UPDATE: Santa Clara revises political boundaries
Members of Santa Clara's Independent Redistricting Commission held a public hearing online to adopt new City Council district boundaries on Feb. 28. Screenshot.

    Less than four years after Santa Clara split into six election districts, the city has redrawn those boundaries—this time with fresh data from the 2020 U.S. Census.

    On Tuesday, the Santa Clara City Council voted unanimously to approve new boundaries selected by an independent commission to carry the city through the elections of the next decade. Officials stressed their lack of involvement in the redistricting process.

    “Whatever you recommend, we’re going to approve,” Mayor Lisa Gillmor told commissioners.

    The new district boundaries mainly shift in two places. A section of District 2 was moved into District 1, adding 1,638 people to that district, and a part of District 4 was moved into District 5, adding 572 people.

    Image courtesy of Santa Clara.

    Changes were made to even out the total number of residents in each district, according to demographer Jeanne Gobalet of Lapkoff & Gobalet Demographic Research, Inc., the consulting firm the city worked with for redistricting.

    “We found that the population growth of various parts of the city was uneven,” Gobalet said in comparing districts drawn in 2018 with 2010 census data to the updated districts with 2020 data.

    In addition, a boundary change between Districts 4 and 5 was made to preserve neighborhood boundaries, commission chair Shruti Mirashi told the City Council.

    District elections are still relatively new for Santa Clara. A judge ordered the city to split into six districts as a result of a 2017 lawsuit that alleged its at-large council system violated the California Voting Rights Act, diluted the minority vote and disenfranchised voters of color. Santa Clara Mayor Lisa Gillmor and her allies fought the decision and introduced a ballot measure in 2020 asking voters if the city should cut the number of districts in half, from six to three. The measure failed, with more than 60% of voters against it.

    Redistricting occurs once every 10 years on the local, state and federal levels following the census count to make sure political districts have roughly equal populations. The redistricting processes for Santa Clara County and San Jose drew heated debate.

    California law also requires community engagement and public outreach, including to non-English-speaking residents. It also lays out criteria for how districts should be drawn. For instance, districts should share common borders, minimize dividing neighborhoods and city geographies, follow natural boundaries—such as roads, rivers, rail lines or highways—and be shaped in ways that “encourage geographic compactness,” according to the California Secretary of State’s office.

    The shifts largely keep existing neighborhoods intact within district boundaries, Gobalet noted.

    Districts range in total population between 20,879 residents (District 3) and 22,386 (District 6). Three districts have a majority of Asian residents: District 1 with 64%, District 3 with 53% and District 4 with 53%. District 2 has the highest proportion of Latino/Hispanic people of voting age at 28%. No district has a majority of white residents.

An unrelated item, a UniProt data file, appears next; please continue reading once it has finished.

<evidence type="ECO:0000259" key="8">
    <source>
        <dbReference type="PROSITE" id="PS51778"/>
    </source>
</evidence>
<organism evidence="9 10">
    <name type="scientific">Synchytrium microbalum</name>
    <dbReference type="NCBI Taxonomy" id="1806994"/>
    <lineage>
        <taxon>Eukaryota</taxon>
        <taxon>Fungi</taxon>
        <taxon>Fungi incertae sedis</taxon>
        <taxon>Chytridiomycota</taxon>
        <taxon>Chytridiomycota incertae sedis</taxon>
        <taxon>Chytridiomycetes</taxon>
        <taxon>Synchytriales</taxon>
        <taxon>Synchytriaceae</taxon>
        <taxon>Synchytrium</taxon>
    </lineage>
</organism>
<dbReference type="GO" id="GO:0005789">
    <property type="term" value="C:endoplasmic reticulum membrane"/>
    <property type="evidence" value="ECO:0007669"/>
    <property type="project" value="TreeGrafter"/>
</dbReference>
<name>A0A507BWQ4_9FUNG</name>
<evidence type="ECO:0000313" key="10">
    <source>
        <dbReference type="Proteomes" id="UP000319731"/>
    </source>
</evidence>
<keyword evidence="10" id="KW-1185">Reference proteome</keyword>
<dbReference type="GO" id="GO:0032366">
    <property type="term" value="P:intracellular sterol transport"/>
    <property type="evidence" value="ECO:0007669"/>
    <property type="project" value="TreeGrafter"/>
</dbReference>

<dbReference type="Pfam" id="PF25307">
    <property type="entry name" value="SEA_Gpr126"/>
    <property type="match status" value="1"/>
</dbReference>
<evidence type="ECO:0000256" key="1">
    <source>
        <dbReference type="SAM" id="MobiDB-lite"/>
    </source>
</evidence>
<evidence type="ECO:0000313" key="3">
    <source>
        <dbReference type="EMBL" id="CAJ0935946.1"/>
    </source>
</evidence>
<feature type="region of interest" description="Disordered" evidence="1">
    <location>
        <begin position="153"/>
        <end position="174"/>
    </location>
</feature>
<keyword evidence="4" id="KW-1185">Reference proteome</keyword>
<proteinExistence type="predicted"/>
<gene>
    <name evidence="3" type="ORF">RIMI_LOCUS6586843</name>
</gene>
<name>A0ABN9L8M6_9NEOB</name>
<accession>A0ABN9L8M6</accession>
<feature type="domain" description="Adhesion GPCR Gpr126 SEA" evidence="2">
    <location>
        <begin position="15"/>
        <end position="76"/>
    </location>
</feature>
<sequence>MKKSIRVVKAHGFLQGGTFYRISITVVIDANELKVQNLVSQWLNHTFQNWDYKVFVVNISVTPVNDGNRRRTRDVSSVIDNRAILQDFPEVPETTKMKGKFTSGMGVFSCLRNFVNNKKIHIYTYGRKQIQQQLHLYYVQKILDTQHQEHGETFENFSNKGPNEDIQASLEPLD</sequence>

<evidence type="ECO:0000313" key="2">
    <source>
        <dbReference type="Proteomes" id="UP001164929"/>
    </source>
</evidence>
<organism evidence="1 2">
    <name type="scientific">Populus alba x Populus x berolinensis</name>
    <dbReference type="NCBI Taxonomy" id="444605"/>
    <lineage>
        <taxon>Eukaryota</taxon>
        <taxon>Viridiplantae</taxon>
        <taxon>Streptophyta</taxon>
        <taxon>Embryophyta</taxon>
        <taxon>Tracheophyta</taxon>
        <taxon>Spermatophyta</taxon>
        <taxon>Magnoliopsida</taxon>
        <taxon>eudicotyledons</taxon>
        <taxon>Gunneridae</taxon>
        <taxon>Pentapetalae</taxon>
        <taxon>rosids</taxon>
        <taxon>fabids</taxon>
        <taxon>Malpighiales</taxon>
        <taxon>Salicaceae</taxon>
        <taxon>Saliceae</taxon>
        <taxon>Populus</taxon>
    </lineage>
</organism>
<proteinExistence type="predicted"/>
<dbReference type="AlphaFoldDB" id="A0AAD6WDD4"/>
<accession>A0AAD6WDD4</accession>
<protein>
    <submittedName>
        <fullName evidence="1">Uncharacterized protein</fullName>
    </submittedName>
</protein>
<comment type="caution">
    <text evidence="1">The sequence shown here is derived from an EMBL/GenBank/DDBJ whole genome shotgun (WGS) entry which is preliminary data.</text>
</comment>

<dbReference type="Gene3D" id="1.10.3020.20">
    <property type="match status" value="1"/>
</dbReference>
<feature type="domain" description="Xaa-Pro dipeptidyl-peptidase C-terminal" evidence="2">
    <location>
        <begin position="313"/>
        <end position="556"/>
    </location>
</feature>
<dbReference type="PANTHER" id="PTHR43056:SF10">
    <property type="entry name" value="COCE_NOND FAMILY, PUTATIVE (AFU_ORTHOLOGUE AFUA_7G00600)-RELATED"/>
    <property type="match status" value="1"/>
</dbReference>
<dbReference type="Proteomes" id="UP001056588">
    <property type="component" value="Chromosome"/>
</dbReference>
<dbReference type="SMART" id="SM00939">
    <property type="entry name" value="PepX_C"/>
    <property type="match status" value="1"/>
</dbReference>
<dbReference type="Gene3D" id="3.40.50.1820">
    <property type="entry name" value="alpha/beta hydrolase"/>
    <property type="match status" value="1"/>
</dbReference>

However, a different picture emerges when analyzing factors that affect who can vote based on citizenship and those age 18 and over. When considering both citizenship and voting age, white residents represent the largest racial group in Districts 5 and 6, making up 50% of the eligible voters in each of those districts.

    Between September 2021 and February, the seven-member Independent Redistricting Commission held six public meetings and a workshop as it worked with demography consultants to determine the new election boundaries. Commissioners finalized the map presented to council at the end of February.

    The process began last fall, when residents were randomly selected from a pool of applicants to participate. City Clerk Hosam Haggag said he used a Bingo cage to select representatives by district from more than 30 applicants.

    Mirashi said she was “very satisfied” with the process that went into developing the proposed map. Initially, she applied to serve on the commission out of a sense of civic duty.

    “To live a satisfying and rewarding life, I feel it is crucial to serve and be an involved citizen in one’s community, city, country and world in whichever way one can,” she told San José Spotlight.

    Several councilmembers expressed satisfaction with the process and urged volunteers to get more involved in city politics by serving on commissions or running for City Council.

    “I know a lot of people worried when the council said they wanted to keep their hands off this,” said Councilmember Karen Hardy. “I would say we have a homerun here and it worked very well.”

    Contact Kate Bradshaw at [email protected] or @bradshk14 on Twitter.

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